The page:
The signatories of the Paris (COP21) climate agreement have committed collectively to allowing an average global temperature rise of less than 2 degrees Celsius by the end of the 21st century. Despite the White House’s plans to abandon its pledge to the agreement, most of the developed world – including many individual US states and corporations – and many developing nations are, at least in theory, on board.

The study found that the yields of staple crops across the US would be likely to suffer disproportionately with warmer temperatures.

Corn crop: the Next Gen field trials aimed to demonstrate the benefits of applying recycled organic compost blends to soils used to grow vegie crops including capsicums and sweet corn
Corn crop, Iowa, US: the meta-analysis found that corn crops in the US were likely to suffer the most significant yield losses with every degree Celsius of warming.
Don Graham, Flickr CC

Corn

Corn, say the study’s authors – and particularly that grown across the US – will likely suffer significantly lower yields for every extra degree Celsius of temperature rise experienced.

The meta-study showed that of the four staple grain crops examined, corn would be most sensitive to rising temperatures, with evidence suggesting that corn harvests across the world could decline by an average of 7.4 percent for every degree Celsius of warming, and this effect emerging consistently across all major corn-producing regions.

US growers, stated the paper, would be likely to experience the largest drops in productivity, with a predicted average reduction of 10.3 percent in corn yield per degree C of additional warming.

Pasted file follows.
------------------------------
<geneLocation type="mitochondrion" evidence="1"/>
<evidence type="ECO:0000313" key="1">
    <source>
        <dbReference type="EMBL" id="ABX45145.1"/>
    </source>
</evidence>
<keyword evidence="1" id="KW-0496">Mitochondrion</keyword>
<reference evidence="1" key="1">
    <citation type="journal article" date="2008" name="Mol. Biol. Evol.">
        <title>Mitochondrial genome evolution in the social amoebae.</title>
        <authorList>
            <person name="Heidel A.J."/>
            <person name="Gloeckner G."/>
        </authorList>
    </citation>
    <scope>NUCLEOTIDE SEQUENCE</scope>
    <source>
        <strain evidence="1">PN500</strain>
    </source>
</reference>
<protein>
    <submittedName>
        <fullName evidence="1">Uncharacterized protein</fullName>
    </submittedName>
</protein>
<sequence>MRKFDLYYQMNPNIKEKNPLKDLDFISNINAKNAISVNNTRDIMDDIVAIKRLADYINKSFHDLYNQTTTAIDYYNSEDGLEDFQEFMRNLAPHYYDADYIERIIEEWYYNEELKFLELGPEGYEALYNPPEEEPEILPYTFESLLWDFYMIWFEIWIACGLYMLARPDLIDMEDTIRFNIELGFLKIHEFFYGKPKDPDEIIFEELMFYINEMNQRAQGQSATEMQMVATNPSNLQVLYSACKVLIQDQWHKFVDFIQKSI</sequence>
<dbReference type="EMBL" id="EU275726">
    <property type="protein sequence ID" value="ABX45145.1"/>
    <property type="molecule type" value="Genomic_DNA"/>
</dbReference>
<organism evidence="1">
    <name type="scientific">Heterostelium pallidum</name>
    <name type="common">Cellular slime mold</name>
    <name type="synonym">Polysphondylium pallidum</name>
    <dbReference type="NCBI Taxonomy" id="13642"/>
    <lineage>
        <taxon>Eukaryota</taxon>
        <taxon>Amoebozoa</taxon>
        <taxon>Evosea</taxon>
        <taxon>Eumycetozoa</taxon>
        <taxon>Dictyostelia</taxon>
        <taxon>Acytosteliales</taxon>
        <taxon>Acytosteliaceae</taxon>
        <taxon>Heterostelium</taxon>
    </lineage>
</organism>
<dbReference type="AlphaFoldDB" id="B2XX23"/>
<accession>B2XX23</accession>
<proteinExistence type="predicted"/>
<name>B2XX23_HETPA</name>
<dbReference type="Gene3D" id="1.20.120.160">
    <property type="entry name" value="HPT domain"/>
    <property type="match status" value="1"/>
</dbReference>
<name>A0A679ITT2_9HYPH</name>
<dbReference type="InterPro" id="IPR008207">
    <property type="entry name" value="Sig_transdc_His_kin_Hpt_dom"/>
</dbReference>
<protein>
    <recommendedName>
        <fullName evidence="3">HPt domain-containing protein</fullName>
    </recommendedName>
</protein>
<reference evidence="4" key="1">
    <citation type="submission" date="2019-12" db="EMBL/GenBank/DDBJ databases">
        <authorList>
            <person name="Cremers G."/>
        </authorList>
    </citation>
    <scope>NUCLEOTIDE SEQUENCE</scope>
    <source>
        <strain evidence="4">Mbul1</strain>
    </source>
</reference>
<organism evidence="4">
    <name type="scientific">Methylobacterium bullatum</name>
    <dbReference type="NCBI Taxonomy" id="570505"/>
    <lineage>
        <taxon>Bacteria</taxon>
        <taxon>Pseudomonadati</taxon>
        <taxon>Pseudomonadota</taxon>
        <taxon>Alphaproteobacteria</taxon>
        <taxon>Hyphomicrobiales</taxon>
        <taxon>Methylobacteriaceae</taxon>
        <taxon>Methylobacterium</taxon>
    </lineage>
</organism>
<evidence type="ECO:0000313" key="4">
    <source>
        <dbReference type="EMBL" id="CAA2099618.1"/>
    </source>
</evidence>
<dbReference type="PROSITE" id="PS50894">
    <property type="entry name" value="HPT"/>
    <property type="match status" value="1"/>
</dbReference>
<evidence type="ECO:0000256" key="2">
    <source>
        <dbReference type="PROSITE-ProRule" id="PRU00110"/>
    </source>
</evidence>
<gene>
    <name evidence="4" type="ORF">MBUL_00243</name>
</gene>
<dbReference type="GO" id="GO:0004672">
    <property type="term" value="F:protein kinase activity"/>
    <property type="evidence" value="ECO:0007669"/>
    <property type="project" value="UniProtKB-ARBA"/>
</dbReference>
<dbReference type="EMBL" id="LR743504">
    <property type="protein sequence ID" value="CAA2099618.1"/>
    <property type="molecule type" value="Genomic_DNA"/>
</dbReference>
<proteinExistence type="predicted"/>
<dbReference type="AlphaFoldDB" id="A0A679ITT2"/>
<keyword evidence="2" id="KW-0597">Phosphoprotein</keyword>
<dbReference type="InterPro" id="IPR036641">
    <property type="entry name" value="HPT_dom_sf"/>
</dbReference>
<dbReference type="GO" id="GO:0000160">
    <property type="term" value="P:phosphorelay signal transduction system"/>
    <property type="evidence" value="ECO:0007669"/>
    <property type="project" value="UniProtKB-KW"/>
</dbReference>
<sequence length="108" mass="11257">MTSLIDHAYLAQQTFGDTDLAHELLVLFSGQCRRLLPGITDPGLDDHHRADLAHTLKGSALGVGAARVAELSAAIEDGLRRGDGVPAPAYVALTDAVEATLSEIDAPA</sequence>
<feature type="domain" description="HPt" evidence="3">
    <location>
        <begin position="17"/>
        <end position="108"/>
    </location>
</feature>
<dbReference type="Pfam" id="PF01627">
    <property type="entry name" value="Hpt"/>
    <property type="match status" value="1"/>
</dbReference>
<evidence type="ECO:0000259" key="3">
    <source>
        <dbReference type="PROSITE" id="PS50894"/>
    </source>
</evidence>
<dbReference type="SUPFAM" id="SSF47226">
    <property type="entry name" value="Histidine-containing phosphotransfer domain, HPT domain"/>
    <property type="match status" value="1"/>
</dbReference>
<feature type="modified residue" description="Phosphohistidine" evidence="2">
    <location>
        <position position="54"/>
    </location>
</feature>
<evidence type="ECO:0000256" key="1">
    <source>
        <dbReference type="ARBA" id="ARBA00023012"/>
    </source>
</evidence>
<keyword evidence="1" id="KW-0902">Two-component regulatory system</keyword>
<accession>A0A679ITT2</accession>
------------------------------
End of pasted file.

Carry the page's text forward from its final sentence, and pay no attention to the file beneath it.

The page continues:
The research suggested that corn harvests in China, Brazil and India would also suffer substantial yield losses with every degree of warming; however, statistical modelling showed that corn-growers in France might be looking forward to modest improvements in yield with warmer temperatures.

Wheat and rice

Worldwide wheat yields would likely decrease at an average of six percent per degree C of warming, with this level of decline consistent across the globe, the meta-study found.

Rice, a staple food for the people of many developing nations, could experience yield reductions of an average 3.2 percent per degree of warming, with some research suggesting impacts of up to 6 percent, and statistical regression analyses indicating almost zero yield decreases in rice-growing regions.

Soybeans

In soybeans, the fourth-most important commodity crop on the planet, the study predicted average yield losses, globally, of 3.1 percent with each degree of warming, though this estimate had a higher level of uncertainty.

The researchers estimated that 1 degree of warming could cause yields of American soybean crops to decrease by an average of 6.8 percent, but concluded that soybean harvests across Chinese growing regions might see no significant changes with this level of temperature rise.

According to the paper’s authors, yields of staple food crops have already started to decline across some regions of the world.

“Further increases in temperatures will continue to suppress yields, despite farmers' adaptation efforts,” they stated.

SOURCE E&E News, via Scientific American.